Speaking of… Life Paths
Values-led career wayfinding with Research Manager Anne Diaz
‘Speaking of…’ is a series that showcases the value of vulnerability. Each segment will feature conversations with members of Airbnb Design and the broader design community about topics not typically discussed in our professional lives.
Topics will range from failure and life paths, to conflict and growth. No matter the subject, the series is an opportunity to get to know us better, and hopefully learn from the life and work experiences of others.
When you were a kid, what did you think you’d be when you grew up?
I went through many of the expected answers for little girls—ballet dancer, artist, singer. But the thing I was always most excited about was starting my own business. I used to run shaved ice stands in front of my house (my younger brother was my first “employee”).
I also started an art camp in the garage for kids in the neighborhood. I even set up a “post office” at home, and charged my parents real money to deliver letters to family members in the house.
When and how did Research first fall on your radar as a possible career?
Completely by accident. I spent the first 8 years of my career in the nonprofit sector. In my last nonprofit job, I worked as a consultant designing employee volunteer programs for for-profit companies. My manager had come from IDEO and as a result, user-centered design was the framework we used to structure our projects.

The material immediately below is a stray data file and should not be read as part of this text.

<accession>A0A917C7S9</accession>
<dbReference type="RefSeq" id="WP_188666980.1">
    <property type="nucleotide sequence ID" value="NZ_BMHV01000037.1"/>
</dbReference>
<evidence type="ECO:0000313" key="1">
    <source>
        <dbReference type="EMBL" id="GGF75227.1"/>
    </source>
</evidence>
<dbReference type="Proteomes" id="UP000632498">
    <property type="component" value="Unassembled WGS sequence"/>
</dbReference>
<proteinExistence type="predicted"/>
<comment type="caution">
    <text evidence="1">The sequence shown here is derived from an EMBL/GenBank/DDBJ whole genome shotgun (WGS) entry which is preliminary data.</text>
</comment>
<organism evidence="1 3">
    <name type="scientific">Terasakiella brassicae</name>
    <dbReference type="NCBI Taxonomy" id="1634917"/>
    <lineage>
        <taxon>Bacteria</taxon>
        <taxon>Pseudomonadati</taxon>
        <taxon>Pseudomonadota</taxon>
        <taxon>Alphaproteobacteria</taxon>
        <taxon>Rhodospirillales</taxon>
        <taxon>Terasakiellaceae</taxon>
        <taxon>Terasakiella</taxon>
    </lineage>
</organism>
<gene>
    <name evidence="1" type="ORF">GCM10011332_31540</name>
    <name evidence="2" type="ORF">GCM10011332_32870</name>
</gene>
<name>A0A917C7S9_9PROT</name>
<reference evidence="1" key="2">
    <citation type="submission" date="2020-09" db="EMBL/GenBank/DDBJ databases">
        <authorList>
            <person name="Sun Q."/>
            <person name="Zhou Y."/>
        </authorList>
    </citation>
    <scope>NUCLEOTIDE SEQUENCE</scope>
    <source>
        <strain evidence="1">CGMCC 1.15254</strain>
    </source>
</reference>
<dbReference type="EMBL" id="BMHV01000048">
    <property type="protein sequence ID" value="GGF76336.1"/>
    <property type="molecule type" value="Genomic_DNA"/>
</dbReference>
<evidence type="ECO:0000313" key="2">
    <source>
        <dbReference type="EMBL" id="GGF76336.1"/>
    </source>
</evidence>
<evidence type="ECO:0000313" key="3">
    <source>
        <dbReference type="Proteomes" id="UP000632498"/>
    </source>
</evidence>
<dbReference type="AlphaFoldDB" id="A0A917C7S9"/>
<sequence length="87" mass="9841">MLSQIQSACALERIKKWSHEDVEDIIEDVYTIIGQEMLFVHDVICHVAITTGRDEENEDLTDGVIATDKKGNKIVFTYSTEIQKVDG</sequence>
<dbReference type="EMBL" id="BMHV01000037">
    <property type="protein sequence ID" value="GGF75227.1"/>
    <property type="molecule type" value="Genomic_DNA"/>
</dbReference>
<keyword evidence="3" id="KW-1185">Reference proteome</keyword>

It wasn’t until unsuccessfully working in a sales role at a small start-up that I had that light bulb moment, and realized how valuable that training could be for product design. I ultimately made the switch from sales to becoming the company’s first researcher, and that put me on the path I’m on today.
Fast forward to today, you’re at Airbnb. What path did you take to get here?
I majored in Urban Studies with an emphasis on Community Organizing in college, fully intending to work in the nonprofit sector for my entire career. My time at a variety of nonprofits was invaluable for honing my skills as an incredibly scrappy, empathetic leader—I can make a lot happen with next-to-zero resources, and have no qualms about fighting passionately for people who might be otherwise overlooked.
I also fed my entrepreneurial bug with a variety of side projects during the early part of my career, including small business consulting, freelance copywriting, and starting a nonprofit of my own. Perhaps my most unusual (and enjoyable!) side hustle was working with one of my closest friends on a business plan for a Caribbean restaurant in Palo Alto. With that plan, we were able to secure funding to get this venture off the ground for the restaurant owner, and it’s still a wildly successful business today.
What challenges have you faced while navigating your career? Any big insights or lessons learned?
When I was about 9 years old, I had a palm reader at my dad’s company picnic tell me, “This is so unusual! You have no career line. I don’t think you’ll have a clear career.” That strange prediction stuck with me, and oddly enough seems to have come true. I’m comfortable learning new skills and testing them out in new environments, and have never felt wedded to a particular “career” as my time in the working world has progressed.